Temporal range: Late Oligocene
|Sespia ultima and S. californica|
Sespia ("Sespe") is an extinct genus of terrestrial herbivore of the family Merycoidodontidae, subfamily Merycoidodontinae (an oreodont), endemic to North America during the Whitneyan stage of the Oligocene-Late Oligocene epochs (30.8—24.8 mya) existing for approximately .
Sespia was named by Schultz and Falkenbach (1968) as a subgenus of Leptauchenia by Stock in 1930; transferred to Cyclopidius by Schlaikjer 1935, Thorpe 1937. Its type is Leptauchenia nitida. It was assigned to Merycoidodontidae by Schultz and Falkenbach (1968) and Lander (1998).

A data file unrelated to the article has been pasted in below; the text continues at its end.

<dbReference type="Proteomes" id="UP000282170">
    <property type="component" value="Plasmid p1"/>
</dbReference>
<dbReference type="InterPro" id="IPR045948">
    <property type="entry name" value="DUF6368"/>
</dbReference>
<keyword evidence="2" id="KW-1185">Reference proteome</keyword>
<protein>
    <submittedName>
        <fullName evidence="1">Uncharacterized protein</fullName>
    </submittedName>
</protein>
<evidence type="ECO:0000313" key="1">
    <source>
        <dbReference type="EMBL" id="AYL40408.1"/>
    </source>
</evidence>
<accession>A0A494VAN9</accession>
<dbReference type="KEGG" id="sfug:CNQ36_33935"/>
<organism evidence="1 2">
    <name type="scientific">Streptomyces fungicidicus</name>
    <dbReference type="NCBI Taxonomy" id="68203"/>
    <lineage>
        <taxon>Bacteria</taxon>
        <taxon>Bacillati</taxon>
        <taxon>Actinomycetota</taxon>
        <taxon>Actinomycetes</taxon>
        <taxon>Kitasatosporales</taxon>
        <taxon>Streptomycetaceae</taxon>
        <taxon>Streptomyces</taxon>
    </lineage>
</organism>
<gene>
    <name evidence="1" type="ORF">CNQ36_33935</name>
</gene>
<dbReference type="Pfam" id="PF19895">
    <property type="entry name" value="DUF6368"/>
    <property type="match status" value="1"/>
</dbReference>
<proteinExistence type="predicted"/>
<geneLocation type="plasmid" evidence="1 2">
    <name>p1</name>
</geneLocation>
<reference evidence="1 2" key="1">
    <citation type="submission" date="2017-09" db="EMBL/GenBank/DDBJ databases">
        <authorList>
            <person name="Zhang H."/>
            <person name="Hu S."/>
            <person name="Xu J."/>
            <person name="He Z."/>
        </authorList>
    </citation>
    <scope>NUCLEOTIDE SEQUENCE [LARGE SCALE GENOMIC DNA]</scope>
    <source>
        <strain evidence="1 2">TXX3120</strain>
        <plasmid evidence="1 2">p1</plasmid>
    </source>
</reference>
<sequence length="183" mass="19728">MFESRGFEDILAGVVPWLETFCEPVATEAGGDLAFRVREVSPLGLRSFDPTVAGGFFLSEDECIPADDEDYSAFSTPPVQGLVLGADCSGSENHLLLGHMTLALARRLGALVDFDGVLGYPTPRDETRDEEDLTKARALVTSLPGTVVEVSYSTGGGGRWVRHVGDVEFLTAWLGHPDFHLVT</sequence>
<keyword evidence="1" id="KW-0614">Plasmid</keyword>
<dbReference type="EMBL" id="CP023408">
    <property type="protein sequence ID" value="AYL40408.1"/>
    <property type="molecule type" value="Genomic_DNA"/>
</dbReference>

Fossils of the best known species, the cat-sized S. californica, have been found California, namely, in Chula Vista, and Carlsbad, and is known from literally thousands of specimens. The largest species, the goat-sized S. ultima, is known from late Oligocene deposits in Nebraska. S. ultima was once placed in a separate, monotypic genus, as Megasespia middleswarti. Other species were once placed within Leptauchenia.
S. californica, S. heterodon, S. nitida (syn. Leptauchenia minora, S. marianae), S. ultima (syn. Megasespia middleswarti).
- PaleoBiology Database: Sespia, basic info
- C. B. Schultz and C. H. Falkenbach. 1968. Bulletin of the American Museum of Natural History 139
- M. Mendoza, C. M. Janis, and P. Palmqvist. 2006. Estimating the body mass of extinct ungulates: a study on the use of multiple regression. Journal of Zoology
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